When a slug from a deer hunter's shotgun shattered a window at a day care center in Clarksville last month, staff members inside were terrified, imagining anything from a crazed gunman to a sniper.
Parents of children at Kid's Time Out Day Care Center were shocked, too, when they were notified about what happened.
"I was horrified," said Carolyn Gale Sanford, whose 3-year-old was in the day care center at the time of the incident.
Sanford testified during a crowded County Council hearing last week on a proposed measure to strengthen hunting rules in Howard.
"We have been given a warning shot," the Highland resident told the council. "Who here would want to be that hunter if a child had been hurt or killed?"
Several hunters also turned out for Wednesday's hearing, which ended after midnight. And though they decried the incident, they described it as an isolated event and said some aspects of the proposed revision go too far.
"It was a rare occurrence that probably can't be fixed by words in a book," said Paul Petitto, acting assistant secretary of the state's Department of Natural Resources and director of the state's wildlife agency.
County Executive Ken Ulman put forth the measure, vowing to strengthen county laws to prevent a similar incident. The council has a work session scheduled tomorrow and could vote on the bill Feb. 2.
Ulman's bill, co-sponsored by four of the five council members, would double the safety zone for firearms to 300 yards from a house or building. For a hunter in a tree stand and firing downward, the 150-yard safety zone would remain. Hunting on less than 10 acres also would be illegal in the rural western part of the county.
The bill would ban discharging a firearm in the direction of any house or building within the weapon's maximum range and within 100 yards of a public road.
Hunters said their sport is generally safe and that the new rules would exacerbate the rampant deer population problem, resulting in damaged vegetation, vehicle accidents and spreading Lyme disease.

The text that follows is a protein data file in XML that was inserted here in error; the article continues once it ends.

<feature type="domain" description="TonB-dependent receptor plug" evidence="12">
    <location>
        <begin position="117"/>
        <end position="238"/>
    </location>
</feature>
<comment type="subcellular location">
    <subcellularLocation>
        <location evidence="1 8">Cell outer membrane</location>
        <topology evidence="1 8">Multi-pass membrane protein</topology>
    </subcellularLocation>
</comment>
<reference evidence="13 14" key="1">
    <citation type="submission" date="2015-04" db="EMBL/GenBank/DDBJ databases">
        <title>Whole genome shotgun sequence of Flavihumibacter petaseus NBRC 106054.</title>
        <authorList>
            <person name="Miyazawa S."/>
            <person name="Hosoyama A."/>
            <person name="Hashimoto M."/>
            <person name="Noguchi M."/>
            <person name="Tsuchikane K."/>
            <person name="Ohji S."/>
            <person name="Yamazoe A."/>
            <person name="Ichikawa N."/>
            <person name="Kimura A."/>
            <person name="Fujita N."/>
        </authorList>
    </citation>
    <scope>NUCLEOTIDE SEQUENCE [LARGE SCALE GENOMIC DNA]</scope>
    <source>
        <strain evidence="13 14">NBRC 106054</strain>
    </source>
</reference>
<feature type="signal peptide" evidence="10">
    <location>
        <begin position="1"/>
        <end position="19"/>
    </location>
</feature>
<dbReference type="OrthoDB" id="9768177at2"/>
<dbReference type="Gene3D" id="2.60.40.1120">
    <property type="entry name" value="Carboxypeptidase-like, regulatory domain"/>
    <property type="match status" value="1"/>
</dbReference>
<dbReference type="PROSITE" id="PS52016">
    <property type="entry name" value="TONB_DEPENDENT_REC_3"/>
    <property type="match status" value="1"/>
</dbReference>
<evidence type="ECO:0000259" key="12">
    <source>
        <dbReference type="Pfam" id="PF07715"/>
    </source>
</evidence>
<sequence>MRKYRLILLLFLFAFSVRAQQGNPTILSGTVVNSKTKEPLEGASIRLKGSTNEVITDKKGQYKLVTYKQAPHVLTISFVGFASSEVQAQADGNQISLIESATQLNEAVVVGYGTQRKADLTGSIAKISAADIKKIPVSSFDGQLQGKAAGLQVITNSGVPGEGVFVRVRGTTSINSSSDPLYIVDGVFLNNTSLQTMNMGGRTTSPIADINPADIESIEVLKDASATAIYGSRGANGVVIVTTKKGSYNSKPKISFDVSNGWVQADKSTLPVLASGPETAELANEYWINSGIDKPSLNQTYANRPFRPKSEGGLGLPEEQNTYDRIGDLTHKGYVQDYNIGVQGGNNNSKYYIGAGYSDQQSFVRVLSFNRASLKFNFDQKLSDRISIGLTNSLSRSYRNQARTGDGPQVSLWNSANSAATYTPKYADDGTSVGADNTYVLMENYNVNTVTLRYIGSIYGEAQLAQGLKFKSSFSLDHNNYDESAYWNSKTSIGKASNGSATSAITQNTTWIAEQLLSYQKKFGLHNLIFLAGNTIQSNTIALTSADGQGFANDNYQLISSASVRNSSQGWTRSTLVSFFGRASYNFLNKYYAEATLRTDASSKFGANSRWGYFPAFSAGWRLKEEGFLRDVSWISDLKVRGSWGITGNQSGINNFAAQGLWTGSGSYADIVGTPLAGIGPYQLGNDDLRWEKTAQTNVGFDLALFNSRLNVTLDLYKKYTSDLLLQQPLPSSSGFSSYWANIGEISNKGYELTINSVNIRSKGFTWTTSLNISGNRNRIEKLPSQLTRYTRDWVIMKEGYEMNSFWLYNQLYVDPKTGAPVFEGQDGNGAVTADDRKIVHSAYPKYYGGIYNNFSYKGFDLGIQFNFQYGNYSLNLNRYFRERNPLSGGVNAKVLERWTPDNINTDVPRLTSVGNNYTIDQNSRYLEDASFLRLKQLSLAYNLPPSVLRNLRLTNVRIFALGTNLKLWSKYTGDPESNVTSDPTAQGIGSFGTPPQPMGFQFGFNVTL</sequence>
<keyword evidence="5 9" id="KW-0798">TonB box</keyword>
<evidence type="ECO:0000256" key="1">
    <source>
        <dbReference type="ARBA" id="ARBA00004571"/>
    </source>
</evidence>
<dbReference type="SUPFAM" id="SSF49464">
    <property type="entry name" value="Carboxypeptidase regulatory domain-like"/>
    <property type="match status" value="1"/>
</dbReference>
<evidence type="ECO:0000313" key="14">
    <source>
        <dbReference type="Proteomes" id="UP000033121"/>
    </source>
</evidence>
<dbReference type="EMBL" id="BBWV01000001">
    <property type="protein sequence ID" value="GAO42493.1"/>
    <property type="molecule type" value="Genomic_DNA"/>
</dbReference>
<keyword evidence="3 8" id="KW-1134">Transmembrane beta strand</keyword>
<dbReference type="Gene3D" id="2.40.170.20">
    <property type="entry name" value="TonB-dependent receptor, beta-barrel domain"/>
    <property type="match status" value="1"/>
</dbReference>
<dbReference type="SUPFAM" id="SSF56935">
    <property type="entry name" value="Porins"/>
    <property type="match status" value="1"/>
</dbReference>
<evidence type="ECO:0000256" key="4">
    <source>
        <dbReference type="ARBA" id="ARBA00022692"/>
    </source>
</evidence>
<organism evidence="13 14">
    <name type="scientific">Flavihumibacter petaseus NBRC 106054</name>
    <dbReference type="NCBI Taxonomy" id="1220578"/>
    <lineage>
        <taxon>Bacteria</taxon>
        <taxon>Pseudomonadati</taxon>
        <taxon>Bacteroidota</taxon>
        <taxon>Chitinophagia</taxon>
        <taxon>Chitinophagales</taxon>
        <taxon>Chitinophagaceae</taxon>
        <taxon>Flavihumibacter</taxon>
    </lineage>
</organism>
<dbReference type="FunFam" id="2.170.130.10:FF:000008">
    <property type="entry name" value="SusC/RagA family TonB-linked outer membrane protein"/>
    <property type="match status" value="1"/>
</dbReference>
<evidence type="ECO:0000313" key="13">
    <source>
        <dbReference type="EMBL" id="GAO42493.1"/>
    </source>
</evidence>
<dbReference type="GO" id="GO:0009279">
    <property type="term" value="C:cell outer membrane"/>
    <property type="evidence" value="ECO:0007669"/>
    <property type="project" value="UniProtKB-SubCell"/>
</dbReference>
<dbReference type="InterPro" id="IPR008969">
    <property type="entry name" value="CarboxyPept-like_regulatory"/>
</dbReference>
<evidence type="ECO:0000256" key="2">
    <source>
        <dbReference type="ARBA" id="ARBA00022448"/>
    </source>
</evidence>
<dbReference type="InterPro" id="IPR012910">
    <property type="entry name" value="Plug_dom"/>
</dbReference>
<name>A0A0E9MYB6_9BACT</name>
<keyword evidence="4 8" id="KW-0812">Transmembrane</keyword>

Councilman Greg Fox said he is preparing several amendments that would eliminate the 10-acre ban and the maximum-range provision but would make a hunter responsible for any damage.
A negligent- hunting charge filed against Richard Vernon Hoenes Jr. of Clarksville, who fired the errant shot, was dropped Thursday because prosecutors said the law requires them to prove that he intended to hit the day care center.
Fox and County Council Chairwoman Mary Kay Sigaty said they have had e-mail from more than 200 people on the issue and have met several times with hunters and others in search of a compromise.
Hunters say the maximum-range provision is impossible to enforce because a weapon's range can vary greatly depending on circumstances and ammunition.
Extending the 10-acre rule to the rural western county and increasing the safety zone to 300 yards would remove dozens of acres of farmland from hunting.
Justin Brendel a 31-year-old farmer from Woodbine, said the larger safety zone would prevent him from firing from the fringe of his property toward the center, away from nearby houses.
He said that witnesses who testified that they feel imprisoned in their homes by the sound of gunfire during hunting season have a different mentality than he does.
"I hear a gunshot, and I wonder, 'Did he get [a deer]?' " Brendel said.
Another hunter, Marty Hayes, said that Maryland is already safer than other states that allow high-powered rifles to be used.
Shotguns firing slugs have a killing range of less than 180 yards, he said.
But others, including Gary Arthur, the county recreation and parks director, said the 33-year-old county hunting laws need revision, if only to keep up with the changing nature of the county.
Population has doubled since then, he noted.
"The time has come to re-evaluate," said Ann Selnick, president of Animal Advocates, a private group that tries to help animals and opposes hunting. "You have a responsibility to keep us safe."
Bill Serelis of Clarksville wants the proposed 300-yard safety zone imposed.
"People have a right to be safe in their houses," he said.